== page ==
Amazon Throws Away Millions of Unsold Products Every Year

From MacBooks to COVID-19 masks, this Amazon warehouse destroyed 130,000 items weekly.
Derya Ozdemir

Amazon, the world’s largest online retailer, reportedly destroys millions of unsold products according to an investigation conducted by the British news outlet ITV News. Footage of laptops, headphones, books, and more being tossed into bins destined to be discarded or burnt was documented by ITV journalists who went undercover at an Amazon warehouse in Dunfermline, Scotland.

The journalists discovered a leaked document that revealed more than 130,000 items that were marked "destroy" in one week in April, in one U.K. warehouse. The same document showed that 28,000 items in the same period were tagged "donate," but the size of the amount being donated dwarfed the amount being destroyed.

An anonymous former Amazon employee told ITV that workers were given targets every week of good to destroy and that the weekly target was a staggering 130,000, which could translate to more than 6 million products per year. "There’s no rhyme or reason to what gets destroyed: Dyson fans, Hoovers, the occasional MacBook and iPad; the other day, 20,000 COVID (face) masks still in their wrappers," the ex-employee told ITV.

Amazon responded to the ITV investigation by saying it is “working towards a goal of zero product disposal, and our priority is to resell, donate to charitable organizations or recycle any unsold products. No items are sent to landfill in the U.K. As a last resort, we will send items to energy recovery, but we're working hard to drive the number of times this happens down to zero."

But why does Amazon do this?

Throwing away brand-new items to protect profits sounds incredibly wasteful and somewhat immoral; however, this practice is hardly illegal. Trash has evolved into a categorization system in which items are deemed worthless in certain settings. Amazon sellers frequently keep their items at Amazon warehouses, and if something isn't selling, this means it's taking up expensive space that could be used for other products that customers would actually want to buy. When the stock is outdated or has been returned, then it can also be considered "unsellable," finding its way to a landfill, potentially.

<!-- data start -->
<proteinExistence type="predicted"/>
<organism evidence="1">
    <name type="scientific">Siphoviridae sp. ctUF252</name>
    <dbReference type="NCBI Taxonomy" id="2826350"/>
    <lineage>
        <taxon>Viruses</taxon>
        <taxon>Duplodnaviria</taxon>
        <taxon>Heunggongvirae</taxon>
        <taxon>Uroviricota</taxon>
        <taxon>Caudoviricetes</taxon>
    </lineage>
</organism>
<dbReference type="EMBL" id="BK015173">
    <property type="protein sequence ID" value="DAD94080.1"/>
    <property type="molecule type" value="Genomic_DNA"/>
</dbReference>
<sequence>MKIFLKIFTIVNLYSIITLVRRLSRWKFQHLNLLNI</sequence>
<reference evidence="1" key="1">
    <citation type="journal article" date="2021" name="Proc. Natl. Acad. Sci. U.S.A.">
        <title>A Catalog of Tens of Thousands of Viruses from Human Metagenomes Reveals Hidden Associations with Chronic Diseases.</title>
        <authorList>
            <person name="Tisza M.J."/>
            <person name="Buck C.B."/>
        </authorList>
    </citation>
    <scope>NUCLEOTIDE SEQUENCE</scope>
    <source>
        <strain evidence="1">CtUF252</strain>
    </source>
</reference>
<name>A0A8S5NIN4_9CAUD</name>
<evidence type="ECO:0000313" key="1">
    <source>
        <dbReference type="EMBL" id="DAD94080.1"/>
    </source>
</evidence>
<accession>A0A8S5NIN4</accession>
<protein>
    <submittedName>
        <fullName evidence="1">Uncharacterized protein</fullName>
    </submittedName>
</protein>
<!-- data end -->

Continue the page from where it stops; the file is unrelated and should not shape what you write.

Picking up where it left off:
This practice of destroying goods isn't a new concept at all -- fashion companies have long been known to burn unsold or returned stock. Over the years, brands such as Burberry, Urban Outfitters, H&M, Nike, Michael Kors, and Victoria's Secret have been accused of doing the same, according to various reports. 

For example, Richemont, the Swiss firm behind Cartier and Montblanc, stated in 2018 that it had got rid of more than $500 million worth of watches to prevent them from being obtained by resellers, according to Business Insider.

The damaging process wreaks havoc on our environment. This is especially true when it comes to tech products, with the average laptop containing numerous rare and precious metals. 

Greenpeace called on the British government to prevent companies from destroying unsold stock by taking legislative action. For example, France introduced a landmark law to stop companies from doing just that, covering electronics, luxury goods, and the cosmetics industry.

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